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Trip to Mexico and Nigeria

By Jimmy Carter

Rosalynn and I flew to Mexico City to observe the election, the first time government officials have invited me personally. The Carter Center has sent observers for the past 14 years and has helped with election reforms, but my high profile has made them uncomfortable, given their sensitivity toward the U.S. This time, the PRI apparently felt that reforms were adequate for closer assessment. But it was obvious that the ruling party was still using undue influence on voters, with some threats of losing popular services if the PRI lost. Bolivian president Gonzalo Sanchez de Lozada was the co-chairman of the delegation.

The Carter Center's general goals were:
a) to be close observers by gaining maximum access with our small group to the Instituto Federal Electoral (IFE) and to the headquarters of the three major parties (PRI, PAN, and PRD);

b) to induce all candidates to accept the election day results without regard to abuses that had occurred during the campaign;

c) to urge Mexican voters to participate without regard to promises or intimidation by reminding them that their votes were free and secret; and

d) to express through the news media our confidence in the reformed election procedure and the intense interest of the international community.

Our first stop was IFE, obviously a competent and independent body, trusted by all parties. They have a huge budget and adequate authority for the conduct of the election, but that authority is limited to voting, tabulation, and detection of fraudulent practices just for that day. There is a separate election court system for dealing with "denuncias," or official complaints.

We then met with PEMEX executive Ramiro Berron and his wife Angelica, a geologist, who have blown the whistle on pressure applied to PEMEX employees to vote for Labastida and other PRI candidates. This couple was severely harassed until The New York Times ran an article about their case, and since then have been left alone but are still fearful.

We then visited President Zedillo, who was courteous but highly critical of the preliminary report issued by a Carter Center team that came down as pre-election observers. He has been responsible for notable election reforms, but denied any use of PRI's influence on voters, although there were credible reports to the contrary.

We then met with Vicente Fox, PAN candidate for president, who agreed to accept the results of the election without regard to pre-election problems. This would be with the caveat, of course, that the voting and tabulation were deemed to be fair. Earlier, he had said that pre-election abuses had been so extensive that a 10% margin of victory would be necessary to prevent his party taking to the streets, but Fox did not pursue this position with us.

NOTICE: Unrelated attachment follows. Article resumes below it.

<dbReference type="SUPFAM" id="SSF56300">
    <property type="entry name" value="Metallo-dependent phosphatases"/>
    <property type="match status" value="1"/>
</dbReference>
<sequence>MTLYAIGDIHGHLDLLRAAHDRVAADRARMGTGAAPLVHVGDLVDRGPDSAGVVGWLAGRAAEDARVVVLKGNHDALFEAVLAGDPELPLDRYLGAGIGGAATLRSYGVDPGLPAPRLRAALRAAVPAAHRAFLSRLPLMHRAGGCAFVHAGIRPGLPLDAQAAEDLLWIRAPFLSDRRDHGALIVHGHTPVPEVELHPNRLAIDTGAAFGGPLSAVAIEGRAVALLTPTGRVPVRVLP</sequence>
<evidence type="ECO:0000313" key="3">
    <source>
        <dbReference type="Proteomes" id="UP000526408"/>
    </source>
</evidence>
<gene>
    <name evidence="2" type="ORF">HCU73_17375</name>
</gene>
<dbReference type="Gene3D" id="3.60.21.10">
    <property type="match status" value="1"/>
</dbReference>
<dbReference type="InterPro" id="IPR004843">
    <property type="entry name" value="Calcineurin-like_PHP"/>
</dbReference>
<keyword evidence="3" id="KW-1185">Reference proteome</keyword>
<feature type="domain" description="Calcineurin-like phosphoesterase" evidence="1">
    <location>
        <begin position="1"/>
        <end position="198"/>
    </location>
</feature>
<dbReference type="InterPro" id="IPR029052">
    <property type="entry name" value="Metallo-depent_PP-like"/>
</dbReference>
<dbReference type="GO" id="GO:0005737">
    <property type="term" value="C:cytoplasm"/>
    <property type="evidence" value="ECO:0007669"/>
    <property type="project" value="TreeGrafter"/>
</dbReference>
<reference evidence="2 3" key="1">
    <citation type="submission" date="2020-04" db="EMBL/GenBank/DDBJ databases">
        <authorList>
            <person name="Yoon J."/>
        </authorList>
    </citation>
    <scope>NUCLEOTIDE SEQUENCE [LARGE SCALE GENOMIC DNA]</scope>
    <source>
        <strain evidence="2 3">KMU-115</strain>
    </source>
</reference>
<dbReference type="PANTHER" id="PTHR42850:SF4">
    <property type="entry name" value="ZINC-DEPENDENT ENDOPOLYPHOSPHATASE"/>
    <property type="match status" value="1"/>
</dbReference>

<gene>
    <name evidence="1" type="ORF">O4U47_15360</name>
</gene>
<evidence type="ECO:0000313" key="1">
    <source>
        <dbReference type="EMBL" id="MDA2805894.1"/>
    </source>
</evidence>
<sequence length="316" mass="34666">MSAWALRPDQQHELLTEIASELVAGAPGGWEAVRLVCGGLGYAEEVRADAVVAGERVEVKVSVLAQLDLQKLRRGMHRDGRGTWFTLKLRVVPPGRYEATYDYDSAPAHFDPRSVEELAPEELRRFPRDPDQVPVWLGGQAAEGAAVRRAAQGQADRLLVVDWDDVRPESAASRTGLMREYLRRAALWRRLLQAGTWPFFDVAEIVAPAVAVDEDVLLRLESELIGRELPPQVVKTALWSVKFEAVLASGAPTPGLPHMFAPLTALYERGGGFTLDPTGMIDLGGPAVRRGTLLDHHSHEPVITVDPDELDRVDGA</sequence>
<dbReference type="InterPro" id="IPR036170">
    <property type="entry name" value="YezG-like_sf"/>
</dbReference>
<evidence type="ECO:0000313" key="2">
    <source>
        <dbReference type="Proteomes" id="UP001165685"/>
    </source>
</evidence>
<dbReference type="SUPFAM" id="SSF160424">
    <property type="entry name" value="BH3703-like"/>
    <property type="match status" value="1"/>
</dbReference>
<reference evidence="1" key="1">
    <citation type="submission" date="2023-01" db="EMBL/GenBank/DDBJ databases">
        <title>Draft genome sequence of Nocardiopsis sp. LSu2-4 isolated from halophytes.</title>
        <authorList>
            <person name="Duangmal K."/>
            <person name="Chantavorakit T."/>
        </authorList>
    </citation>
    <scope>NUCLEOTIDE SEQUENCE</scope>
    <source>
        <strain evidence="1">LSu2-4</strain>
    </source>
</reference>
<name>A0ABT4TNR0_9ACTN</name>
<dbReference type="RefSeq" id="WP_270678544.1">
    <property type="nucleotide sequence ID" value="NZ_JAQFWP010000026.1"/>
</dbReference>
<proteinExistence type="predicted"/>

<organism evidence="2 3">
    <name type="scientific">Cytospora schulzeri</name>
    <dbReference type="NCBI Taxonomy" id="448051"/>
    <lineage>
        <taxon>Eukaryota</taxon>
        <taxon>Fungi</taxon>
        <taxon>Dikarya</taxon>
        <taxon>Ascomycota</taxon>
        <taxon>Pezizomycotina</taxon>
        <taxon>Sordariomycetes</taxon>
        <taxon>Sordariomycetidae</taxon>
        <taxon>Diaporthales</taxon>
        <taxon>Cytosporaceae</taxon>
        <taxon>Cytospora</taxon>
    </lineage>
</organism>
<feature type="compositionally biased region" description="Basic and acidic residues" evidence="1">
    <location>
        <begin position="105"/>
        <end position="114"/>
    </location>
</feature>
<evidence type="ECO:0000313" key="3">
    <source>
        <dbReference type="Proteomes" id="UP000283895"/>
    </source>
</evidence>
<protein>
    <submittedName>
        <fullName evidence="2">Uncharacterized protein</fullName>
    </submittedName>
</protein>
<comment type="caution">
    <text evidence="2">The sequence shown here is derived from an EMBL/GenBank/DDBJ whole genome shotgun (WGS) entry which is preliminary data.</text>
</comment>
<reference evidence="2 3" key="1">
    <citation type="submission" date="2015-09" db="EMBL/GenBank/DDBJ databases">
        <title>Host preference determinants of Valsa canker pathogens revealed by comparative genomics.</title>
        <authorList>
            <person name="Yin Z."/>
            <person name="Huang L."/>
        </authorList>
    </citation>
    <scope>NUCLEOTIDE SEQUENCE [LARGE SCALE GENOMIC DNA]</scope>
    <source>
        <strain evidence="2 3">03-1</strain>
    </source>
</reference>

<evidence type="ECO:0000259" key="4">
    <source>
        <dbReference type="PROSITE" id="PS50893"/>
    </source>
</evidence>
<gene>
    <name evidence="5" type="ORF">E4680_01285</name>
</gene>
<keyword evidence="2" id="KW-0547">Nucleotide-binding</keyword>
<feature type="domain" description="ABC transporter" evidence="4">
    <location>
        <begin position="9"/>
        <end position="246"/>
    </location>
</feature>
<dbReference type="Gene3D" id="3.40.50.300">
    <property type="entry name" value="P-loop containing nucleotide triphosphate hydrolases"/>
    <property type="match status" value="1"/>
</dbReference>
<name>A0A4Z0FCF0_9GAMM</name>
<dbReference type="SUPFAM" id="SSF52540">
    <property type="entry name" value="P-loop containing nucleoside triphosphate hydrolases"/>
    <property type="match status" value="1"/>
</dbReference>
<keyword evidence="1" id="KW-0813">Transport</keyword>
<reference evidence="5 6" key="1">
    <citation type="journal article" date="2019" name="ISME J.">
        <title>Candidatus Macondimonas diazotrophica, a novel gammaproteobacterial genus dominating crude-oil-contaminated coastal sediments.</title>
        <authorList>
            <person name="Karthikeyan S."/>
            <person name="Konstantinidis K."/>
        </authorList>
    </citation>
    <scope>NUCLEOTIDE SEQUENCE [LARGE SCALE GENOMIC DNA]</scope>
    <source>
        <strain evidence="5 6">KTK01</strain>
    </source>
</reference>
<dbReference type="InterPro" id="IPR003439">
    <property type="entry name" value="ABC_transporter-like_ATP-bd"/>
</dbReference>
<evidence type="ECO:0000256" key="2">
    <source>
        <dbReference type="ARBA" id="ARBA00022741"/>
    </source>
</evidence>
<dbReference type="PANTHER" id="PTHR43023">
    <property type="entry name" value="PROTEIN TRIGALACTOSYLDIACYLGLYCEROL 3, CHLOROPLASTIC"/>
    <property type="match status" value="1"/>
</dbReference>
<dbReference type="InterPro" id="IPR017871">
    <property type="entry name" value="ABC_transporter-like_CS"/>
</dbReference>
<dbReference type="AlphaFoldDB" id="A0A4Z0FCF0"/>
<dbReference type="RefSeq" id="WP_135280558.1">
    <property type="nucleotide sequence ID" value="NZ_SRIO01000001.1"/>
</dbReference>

On Saturday morning we met with PRD candidate Cuauhtemoc Cárdenas, who also had many allegations of election abuse but finally made the same commitment to honor results of the election itself.

Our next appointment was with Francisco Labastida, the PRI candidate, who expressed confidence in victory and assured us that he would wait for and abide by IFE's declaration of the results.

During the afternoon we held a press conference, gave our honest assessment of the situation, and answered many questions.

July 2
On election day we visited a few polling sites but concentrated on maintaining a presence at IFE and the national headquarters of the three major parties, all of which were completely accessible to our observers, a level of access we negotiated in June and which set our delegation apart from other observers. There was an elaborate system of observers throughout the country, with reporting from the field, exit polls, and about a dozen quick counts by IFE and others. Election returns were to be posted on the Internet as they were received at IFE. Election day went well, with about 64% turnout, relatively peaceful, only a dozen or so disqualified "casillas" out of 113,000, and a barrage of exit polls and quick counts.

About 4 p.m. we stopped by PAN headquarters, and Vicente Fox showed us the results of 10 exit polls, all except PRI's showing Fox ahead. Ultimately, this proved to be the case, with a surprising PAN margin of victory of about 6% for president. PAN also won both contested governorships, a plurality in both houses of congress, and came close to winning the mayorship of Mexico City. Everyone accepted these early returns, and there were gracious concession speeches before midnight.

We concluded our visit the next morning with CNN interviews and a press conference. These elections were a tremendous turning point for Mexico and a great example for the rest of the hemisphere. The entire election process was exemplary, except that "casillas especiales" were surprisingly overrun with transient voters, either crossing the border into Mexico or voting outside their home area.